"Funny. I came for an old friend — someone you know. Besides, I thought this was a fancy kind of party. Shouldn't you be wearing a ball gown?"
"It's not what you wear, Jack; it's how you wear it."
"Oh," he said, repeating the once-over as slowly as he dared. "Well, I approve."
River smirked, let her gaze linger on various parts of his attire. "You look smart, though a bit more colour wouldn't hurt."
Jack decided it was time to move on, unfortunately. There was a deadline, and his calves had begun to ache. "You're here for John."
Her eyes turned decidedly cold.
"I'll take that as a 'yes'," he said. "Best coincidence of the day."
"We both want to... help him. I scratch your back, you scratch mine?"
"I've always wanted to do that." She flashed red-varnished nails. "All right. It would be stupid to ignore a handsome advantage."
He drew a sobering breath. "So... deal with the guards, get John?"
River sniffed. "I could do that myself. Let's not be so... obvious. Now we have the opportunity; let's use each other."
"Ah, the classy approach. What do you have in mind?"
"We should favour our strong suits, so... Roleplay? Couple?"
"Lost on the way to the coatroom if anyone asks?"
"Plain, but it'll do." She nodded to his torch/device. "That doesn't happen to be capable of some kind of scanning? I'd rather not jump unaware and my scanner's shorted out... again. It hasn't been the same since someone decided it would make a smashing part of a warship console."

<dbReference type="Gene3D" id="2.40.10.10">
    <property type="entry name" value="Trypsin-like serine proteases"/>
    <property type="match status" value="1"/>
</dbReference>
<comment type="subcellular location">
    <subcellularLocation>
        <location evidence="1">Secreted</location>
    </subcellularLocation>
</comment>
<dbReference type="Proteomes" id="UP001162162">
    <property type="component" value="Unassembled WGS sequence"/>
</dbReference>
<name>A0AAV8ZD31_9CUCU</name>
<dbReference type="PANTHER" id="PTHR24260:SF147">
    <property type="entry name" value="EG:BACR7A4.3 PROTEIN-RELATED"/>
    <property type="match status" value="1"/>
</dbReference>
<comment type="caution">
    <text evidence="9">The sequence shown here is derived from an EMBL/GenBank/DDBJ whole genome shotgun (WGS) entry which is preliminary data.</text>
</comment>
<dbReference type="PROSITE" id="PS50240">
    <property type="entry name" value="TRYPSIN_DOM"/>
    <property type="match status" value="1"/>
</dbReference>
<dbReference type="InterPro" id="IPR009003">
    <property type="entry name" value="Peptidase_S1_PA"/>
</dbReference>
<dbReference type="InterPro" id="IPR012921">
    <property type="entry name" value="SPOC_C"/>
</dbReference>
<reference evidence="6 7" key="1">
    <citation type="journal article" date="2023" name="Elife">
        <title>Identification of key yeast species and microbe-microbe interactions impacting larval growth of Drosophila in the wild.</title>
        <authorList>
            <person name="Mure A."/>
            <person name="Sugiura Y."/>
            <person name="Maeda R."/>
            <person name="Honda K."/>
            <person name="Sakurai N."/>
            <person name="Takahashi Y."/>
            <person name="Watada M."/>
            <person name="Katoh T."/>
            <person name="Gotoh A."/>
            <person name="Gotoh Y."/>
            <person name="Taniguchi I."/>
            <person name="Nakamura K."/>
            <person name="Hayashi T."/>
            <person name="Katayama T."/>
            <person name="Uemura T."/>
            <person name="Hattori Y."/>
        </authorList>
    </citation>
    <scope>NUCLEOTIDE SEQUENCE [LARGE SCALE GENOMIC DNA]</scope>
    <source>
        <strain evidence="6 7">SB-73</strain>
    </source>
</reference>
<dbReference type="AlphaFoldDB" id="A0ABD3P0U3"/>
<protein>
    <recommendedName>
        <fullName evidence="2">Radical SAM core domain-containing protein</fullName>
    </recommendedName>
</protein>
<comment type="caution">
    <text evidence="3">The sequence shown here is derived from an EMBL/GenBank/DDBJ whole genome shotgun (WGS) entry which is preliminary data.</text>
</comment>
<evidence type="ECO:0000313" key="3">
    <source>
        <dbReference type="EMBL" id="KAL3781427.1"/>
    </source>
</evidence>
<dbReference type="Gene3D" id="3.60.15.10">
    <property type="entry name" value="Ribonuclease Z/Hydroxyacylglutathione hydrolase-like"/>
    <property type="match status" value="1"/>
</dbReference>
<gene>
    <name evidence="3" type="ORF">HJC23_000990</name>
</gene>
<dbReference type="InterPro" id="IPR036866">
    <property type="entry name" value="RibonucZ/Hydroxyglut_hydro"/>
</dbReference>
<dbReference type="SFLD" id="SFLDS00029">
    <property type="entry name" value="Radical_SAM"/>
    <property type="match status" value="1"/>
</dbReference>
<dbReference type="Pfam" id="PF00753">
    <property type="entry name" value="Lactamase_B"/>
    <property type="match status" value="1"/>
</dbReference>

Jack hefted the device, entered the necessary commands. "Sure can scan! It just needs to recalibrate."
River put on a fresh coating of lipstick, pushed her curls behind her ears, straightened her top, and then said, "I haven't got all night! Are you using tech from this century? Come on! Faster!"
He smirked, but entered a few more instructions, if mostly for show. There were only so many shortcuts the thing would accept. "What's with the haste all of a sudden?"
"Maybe you're finally doing something of use to me?"
"You tell me..."
She shut off the cube, slipped it into a pouch hanging from the belt, and whispered, "We'll need this later."
The device finished calibrating, gave him a low-quality scan of the room below; it was empty, the coast was clear. He gave River a nod, mouthed: "Showtime!"
She winked, approached the hatch on hands and knees, peered into the darkness.
The rest of the evening passed exactly as expected.
Next chapter: tiny companion piece.
John Hart was the centre of the party. Granted, it wasn’t the most desired position, at this point, but it’s not like he was surprised.
He had prepared himself for a long night, and his hosts certainly seemed ambitious.
And then someone came to his rescue; heart-warming.
A tiny tiny cube slid across the floor. It gave off a shrill shriek that made the hair on the back of his neck stand on end, his muscles spasm, and what possibly was the very marrow of his bones quiver. When it shut up, when he could breathe properly again, there were red-varnished nails on his arm and the other ‘guests’ had been turned away. Literally. Space had been bent.
“Oh!” he said, stretching the best he could with his wrists bound. “Illegal.”
His rescuers both moved to glare at him. Jack had that contrary air about him. His trigger-finger wasn’t as relaxed as John would have liked, either. River was... generally disapproving.
John forced his lips into a facsimile of a smile and put some twinkle into his eye out of sheer stubbornness. He really was very tired. And very thirsty. “So, how about a drink?”
“Sure,” said Jack, grabbing the handcuff chain and yanking him to his feet. “But first you’re going to help us, in turn. Information. You’ve got it, spit it out.”
John stomped his feet to get the circulation going again, probed a cut on his lip with the tip of his tongue. “And I thought you came because you cared.”
“That, too,” said River.
He couldn’t quite decide whether she was sarcastically sweet or sweetly sarcastic. She leaned forward and kissed him on the forehead.
He felt her lipstick leave a mark.